If you’re used to the sweet peanut butter typically found on supermarket shelves, you’re in for a surprise if you try ours. A pleasant surprise.
This is not like the supermarket peanut butter, as the title of this post suggests. This is a savory, spicy version. How spicy depends on each person’s taste. I call it “peanut butter for grownups”.
Mambá is not the name of a snake (notice the tilde/emphasis on the second syllable). The word is almost certainly of African origin; however, I am uncertain of the origins of the dish itself. The word for peanut in Congolese is muamba, with nearly the same pronunciation as the Spanish/Dominican word. As mambá is traditionally served spread on casabe (recipe) it suggests that perhaps mambá is also a very old tradition. Since the word can be neatly traced back to African slaves of Congolese origin, the dish, or something similar may have arrived with them.
Thanks to John, one of our readers, for pointing us in the right direction.
I have to say that I’m partial to our peanut butter – not only is it very flavorful, it’s probably also healthier than the industrial version. It contains very few ingredients, most of which you probably already have in your kitchen, or can get at short notice.
If you don’t have casabe, toasted pitta bread or toasted slices of rustic bread will do in a pinch.
Mambá is also popular in Haiti where it is produced commercially. In the Dominican Republic though, it’s either a home-made concoction or a cottage industry product, made from natural ingredients with no artificial preservatives.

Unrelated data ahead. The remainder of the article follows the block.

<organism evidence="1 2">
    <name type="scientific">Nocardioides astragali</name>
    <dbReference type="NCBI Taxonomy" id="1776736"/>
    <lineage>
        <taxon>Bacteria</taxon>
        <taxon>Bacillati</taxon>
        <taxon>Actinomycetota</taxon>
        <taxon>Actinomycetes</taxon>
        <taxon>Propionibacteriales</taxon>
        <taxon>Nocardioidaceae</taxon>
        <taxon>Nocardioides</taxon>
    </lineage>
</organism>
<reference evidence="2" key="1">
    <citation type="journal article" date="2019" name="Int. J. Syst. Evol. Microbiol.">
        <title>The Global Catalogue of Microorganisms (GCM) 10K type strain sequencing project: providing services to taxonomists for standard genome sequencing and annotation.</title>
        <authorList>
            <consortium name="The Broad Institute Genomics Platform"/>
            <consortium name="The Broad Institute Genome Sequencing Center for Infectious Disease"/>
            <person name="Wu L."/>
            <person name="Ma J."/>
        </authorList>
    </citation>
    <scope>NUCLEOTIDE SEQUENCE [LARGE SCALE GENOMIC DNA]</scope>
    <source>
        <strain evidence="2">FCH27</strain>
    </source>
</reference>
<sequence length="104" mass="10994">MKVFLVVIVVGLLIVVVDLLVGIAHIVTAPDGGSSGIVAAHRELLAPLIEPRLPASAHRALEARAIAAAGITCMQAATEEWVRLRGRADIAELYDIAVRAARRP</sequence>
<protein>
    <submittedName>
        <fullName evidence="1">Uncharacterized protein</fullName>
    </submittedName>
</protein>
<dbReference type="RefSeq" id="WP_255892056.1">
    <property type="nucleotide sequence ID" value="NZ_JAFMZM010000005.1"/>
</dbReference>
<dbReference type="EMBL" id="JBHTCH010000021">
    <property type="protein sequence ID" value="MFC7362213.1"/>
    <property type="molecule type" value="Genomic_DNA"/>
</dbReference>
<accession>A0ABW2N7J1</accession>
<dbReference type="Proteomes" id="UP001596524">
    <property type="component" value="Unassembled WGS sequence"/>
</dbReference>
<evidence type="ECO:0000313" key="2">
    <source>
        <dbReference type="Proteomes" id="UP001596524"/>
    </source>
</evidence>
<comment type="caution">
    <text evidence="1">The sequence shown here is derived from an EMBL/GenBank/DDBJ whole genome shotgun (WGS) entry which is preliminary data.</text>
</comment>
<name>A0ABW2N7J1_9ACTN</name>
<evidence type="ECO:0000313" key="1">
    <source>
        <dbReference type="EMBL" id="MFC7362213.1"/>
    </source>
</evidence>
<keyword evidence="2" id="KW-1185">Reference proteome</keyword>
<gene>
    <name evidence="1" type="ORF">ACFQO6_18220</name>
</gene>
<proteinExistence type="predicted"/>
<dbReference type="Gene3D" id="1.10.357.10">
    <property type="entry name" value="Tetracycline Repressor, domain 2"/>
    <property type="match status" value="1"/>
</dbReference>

Mambá is always a savoury spread, never sweet, and some people like it spicy – this is also my preference. Others prefer to forego the spicy peppers. It is usually served with casabe (cassava bread), but if you don’t have any at hand, rustic bread or toasted pita is a good way to serve it.
- 1 cup unsalted toasted peanuts
- 1 tablespoon peanut oil
- 1 spicy pepper (I suggest scotch bonnet)
- 1/2 teaspoon salt
Pulse the peanuts in the food processor until it becomes a smooth paste.
Add oil if the food processor is struggling, or you want a smoother paste (also my preference).
Add half the pepper, and salt. Pulse again until it is well-mixed.
Add more pepper if you want it spicier (don't overdo it, you need to be able to taste the peanut flavor).
Once you have found the taste you like pour into a clean jar with a tight-fitting lid and keep refrigerated. It lasts about a week.
This mambá recipe is based on the ones I had as a child. As I don't know for certain what proportions were used in the ones we bought, I've tried to recreate it here. I like it rather spicy, so feel free to adjust this to your own taste.